By Jake Rossen
By Jesse Marx
By Michelle LeBow
By Alleen Brown
By Maggie LaMaack
By CP Staff
By Jesse Marx
THE HEADLINES IN the budget gridlock story have revolved around the deficit, Medicare, and Social Security. But funding for public housing is on the Congressional chopping block, and thousands of low-income residents in this area will be directly affected.
The bill passed by Congress and vetoed by President Clinton mandated a $100 million cut in HUD's operating subsidies, and cuts of $385 million for housing modernization and $220 million in aid for distressed developments. "At first the veto seems like good news. But when you consider that the President's priorities are for things like his national service program and the environment, cuts for housing may actually be greater once they finish negotiating," says Bill Paterson, public information coordinator for the Minneapolis Public Housing Authority.
Congress means to recoup those cuts partially through rent increases for public housing residents, including the poorest of the poor. Just last week, the U.S. Senate passed a bill allowing housing authorities to impose a minimum rent of $25 per month on the lowest-income residents, people currently exempted from paying anything. "The local housing authorities I talk to say that with the federal cutbacks, they can't make ends meet without adjusting rates upwards," says State Rep. Andy Dawkins (DFL-St. Paul). "In Minnesota, if it comes down to wholesale abandonment of public housing or higher rents, I'd have to go with the latter. As people start to feel the squeeze, I hope they understand what it means to have a Republican Congress."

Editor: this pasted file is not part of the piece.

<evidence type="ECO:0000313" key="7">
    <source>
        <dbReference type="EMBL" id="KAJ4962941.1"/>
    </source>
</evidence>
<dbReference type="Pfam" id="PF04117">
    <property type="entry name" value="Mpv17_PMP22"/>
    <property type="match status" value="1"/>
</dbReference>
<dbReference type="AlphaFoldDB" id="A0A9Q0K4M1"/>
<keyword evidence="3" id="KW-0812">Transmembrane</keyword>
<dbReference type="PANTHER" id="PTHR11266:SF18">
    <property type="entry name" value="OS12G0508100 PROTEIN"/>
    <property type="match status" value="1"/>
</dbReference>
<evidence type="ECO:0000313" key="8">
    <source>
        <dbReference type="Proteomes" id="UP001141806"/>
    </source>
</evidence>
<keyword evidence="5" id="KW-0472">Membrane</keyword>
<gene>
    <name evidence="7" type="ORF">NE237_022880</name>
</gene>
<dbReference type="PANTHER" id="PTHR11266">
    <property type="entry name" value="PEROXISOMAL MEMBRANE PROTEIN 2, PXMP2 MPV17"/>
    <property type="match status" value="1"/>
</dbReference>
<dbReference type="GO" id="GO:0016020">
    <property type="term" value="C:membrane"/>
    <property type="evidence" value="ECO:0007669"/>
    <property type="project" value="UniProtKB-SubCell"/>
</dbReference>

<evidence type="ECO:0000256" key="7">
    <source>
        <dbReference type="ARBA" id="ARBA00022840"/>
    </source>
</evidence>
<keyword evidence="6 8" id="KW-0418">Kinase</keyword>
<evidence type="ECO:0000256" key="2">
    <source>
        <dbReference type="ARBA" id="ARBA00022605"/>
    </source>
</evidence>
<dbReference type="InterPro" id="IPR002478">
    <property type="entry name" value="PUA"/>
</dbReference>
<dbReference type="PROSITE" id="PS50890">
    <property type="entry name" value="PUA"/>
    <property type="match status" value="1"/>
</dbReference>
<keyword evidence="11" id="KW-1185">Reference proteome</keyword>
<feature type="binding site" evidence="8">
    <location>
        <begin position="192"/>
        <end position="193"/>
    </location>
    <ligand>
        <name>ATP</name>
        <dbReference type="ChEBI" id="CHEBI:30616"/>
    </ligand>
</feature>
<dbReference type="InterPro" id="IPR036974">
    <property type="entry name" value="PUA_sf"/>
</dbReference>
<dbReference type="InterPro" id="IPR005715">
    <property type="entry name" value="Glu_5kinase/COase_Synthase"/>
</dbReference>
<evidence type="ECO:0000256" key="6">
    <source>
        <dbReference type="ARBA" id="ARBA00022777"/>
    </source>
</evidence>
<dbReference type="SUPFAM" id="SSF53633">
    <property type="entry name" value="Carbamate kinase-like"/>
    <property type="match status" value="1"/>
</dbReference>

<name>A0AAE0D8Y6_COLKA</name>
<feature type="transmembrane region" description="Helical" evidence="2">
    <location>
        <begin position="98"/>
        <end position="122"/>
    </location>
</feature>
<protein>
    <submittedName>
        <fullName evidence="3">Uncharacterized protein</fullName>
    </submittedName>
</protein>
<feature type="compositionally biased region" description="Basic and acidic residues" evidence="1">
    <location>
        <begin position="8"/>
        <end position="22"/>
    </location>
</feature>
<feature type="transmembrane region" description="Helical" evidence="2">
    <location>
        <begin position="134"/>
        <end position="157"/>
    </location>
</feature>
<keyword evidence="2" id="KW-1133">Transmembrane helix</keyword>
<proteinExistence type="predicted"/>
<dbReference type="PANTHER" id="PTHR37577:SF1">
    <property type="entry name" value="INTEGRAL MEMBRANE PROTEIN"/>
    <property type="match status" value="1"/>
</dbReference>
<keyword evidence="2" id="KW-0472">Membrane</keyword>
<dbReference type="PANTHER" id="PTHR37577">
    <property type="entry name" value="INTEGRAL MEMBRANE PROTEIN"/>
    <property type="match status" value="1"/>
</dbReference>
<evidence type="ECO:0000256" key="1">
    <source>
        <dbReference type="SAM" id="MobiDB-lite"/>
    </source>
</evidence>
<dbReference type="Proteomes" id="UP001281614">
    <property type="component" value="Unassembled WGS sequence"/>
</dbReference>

But Paterson calls across-the-board rent increases "ridiculous." He notes that under the current HUD guidelines, any housing authority rent increase results in a corresponding decrease in monies from HUD. "I don't know if that would change," he adds, "because we aren't getting any information from Washington. It's four months into our fiscal year and they still haven't decided the appropriations."
More than three-quarters of the public housing residents in Minneapolis live in 42 high-rise buildings throughout the city. Their average annual income is $6,523. According to the latest figures available (from fall 1995), 481 people (fewer than 10 percent) pay no rent. At the minimum of $25 per month, they could add more than $125,000 to the local housing authority's coffers. Paterson concedes, "that would mean a lot to us," but adds that "these are the wrong people to try and get it from."
The low-income housing squeeze is likely to get worse before it gets better. "We had 8,000 new applicants in 1994 and '95," says Paterson. "Our Section 8 waiting list hasn't been open for three years. The demand is overwhelming." A public meeting on federal housing legislation with staff members from the offices of U.S. Senators Wellstone and Grams and U.S. Representative Sabo will be held at 9:30 on Thursday morning at 1815 Central Ave. N.E. in Minneapolis.